transdada

poetics, time, body disruption and marginally queer solutions

Thursday, May 13, 2004

hate happens early in amrka...

11 students arrested after brawl at Dillard High
By Shannon O'Boye

Fort Lauderdale · A brawl erupted Wednesday morning at Dillard High when one student attacked a boy because he said the boy propositioned his brother, police said.

At least nine other students quickly joined the fight, which took place in an outdoor courtyard during a schoolwide break about 9 a.m. Another 40 to 50 students stood watching.

School Resource Officer Ivory Nelson called for emergency backup, fearing a riot was about to erupt at the school, at 2501 NW 11th St. Most Fort Lauderdale police officers on duty responded to assist Nelson, who used pepper spray to break up the fight and disperse the crowd. The episode lasted about 10 minutes, though the school stayed on lockdown the rest of the day, Sgt. Alfred Lewers Jr. said.


At 11 a.m., school officials let students move between classrooms again, but no one was allowed to enter the campus or leave unless a parent came to pick up a student.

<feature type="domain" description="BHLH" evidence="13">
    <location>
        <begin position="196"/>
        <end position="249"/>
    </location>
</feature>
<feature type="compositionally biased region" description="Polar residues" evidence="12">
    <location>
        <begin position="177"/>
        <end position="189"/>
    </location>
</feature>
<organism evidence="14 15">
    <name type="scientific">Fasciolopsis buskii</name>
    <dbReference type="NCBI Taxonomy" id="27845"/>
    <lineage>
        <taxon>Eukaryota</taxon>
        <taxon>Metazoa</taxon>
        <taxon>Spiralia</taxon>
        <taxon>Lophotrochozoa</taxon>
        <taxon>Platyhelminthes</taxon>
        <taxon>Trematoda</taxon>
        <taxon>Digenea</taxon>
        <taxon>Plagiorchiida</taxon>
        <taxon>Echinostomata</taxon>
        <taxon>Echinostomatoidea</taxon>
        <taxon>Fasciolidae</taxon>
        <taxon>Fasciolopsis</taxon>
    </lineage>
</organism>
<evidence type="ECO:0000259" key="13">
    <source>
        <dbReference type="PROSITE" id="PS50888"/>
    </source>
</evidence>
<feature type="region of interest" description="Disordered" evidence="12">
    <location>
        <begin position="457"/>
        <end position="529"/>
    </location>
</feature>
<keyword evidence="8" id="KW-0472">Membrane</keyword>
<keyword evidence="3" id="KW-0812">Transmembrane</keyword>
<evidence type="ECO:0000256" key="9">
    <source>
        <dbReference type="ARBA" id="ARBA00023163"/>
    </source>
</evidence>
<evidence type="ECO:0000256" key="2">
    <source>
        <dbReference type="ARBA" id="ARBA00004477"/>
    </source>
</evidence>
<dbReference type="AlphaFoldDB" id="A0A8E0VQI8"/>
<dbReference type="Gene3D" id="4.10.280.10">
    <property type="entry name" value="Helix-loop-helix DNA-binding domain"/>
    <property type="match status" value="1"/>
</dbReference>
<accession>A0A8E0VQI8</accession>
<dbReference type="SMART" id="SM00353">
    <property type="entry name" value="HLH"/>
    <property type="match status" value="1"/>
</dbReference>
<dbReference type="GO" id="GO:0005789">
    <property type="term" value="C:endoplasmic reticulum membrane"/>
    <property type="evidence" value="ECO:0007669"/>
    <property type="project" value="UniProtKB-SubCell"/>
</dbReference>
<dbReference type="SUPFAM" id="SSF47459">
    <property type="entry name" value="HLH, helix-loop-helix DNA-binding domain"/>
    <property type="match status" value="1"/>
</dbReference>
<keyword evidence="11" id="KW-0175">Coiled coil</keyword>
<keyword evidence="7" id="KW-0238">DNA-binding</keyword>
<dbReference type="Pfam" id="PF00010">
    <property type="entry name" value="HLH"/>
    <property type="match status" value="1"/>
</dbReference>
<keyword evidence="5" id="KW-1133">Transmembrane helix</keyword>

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Egyptians protest "homosexual American executioners"

Egyptian demonstrators in Cairo and Tehran on Wednesday condemned abuse of Iraqi detainees by U.S. soldiers. In Cairo the protesters--most of the women were veiled and the men bearded, as is typical of Islamists--were surrounded by about 300 riot police. A white sheet draped in front of the gathering read, "Bring to justice the homosexual American executioners, their agents the traitors, their followers the enemies." They demanded that the U.S. ambassador be kicked out and that soldiers involved be brought to justice. "Tell the pigs' ambassador to leave the land of the Nile," about 50 Egyptian lawyers and journalists chanted, referring to U.S. ambassador David C. Welch.

Graphic images of naked prisoners piled on top of each other while smiling soldiers posed behind them and of inmates being forced to simulate sex acts and being terrorized by guard dogs turned long-standing abuse accusations into an international scandal. They also fed anti-American sentiment in the region. In Baghdad on Wednesday, Brig. Gen. Mark Kimmitt announced that two more American soldiers have been ordered to stand trial on abuse charges, though no dates for the court-martials have been set. Another soldier's court-martial is May 19.

Mustafa Bakri, editor of the Al-Osboa weekly, one of three papers criticized by the U.S. Embassy for publishing fake photographs of American soldiers raping Iraqi women, warned those gathered that Egyptians too could one day be the target of U.S. humiliation and abuse. "Those gays forced our brothers in Iraq to practice homosexuality and filmed them. If we remain silent, we will be next," Bakri said.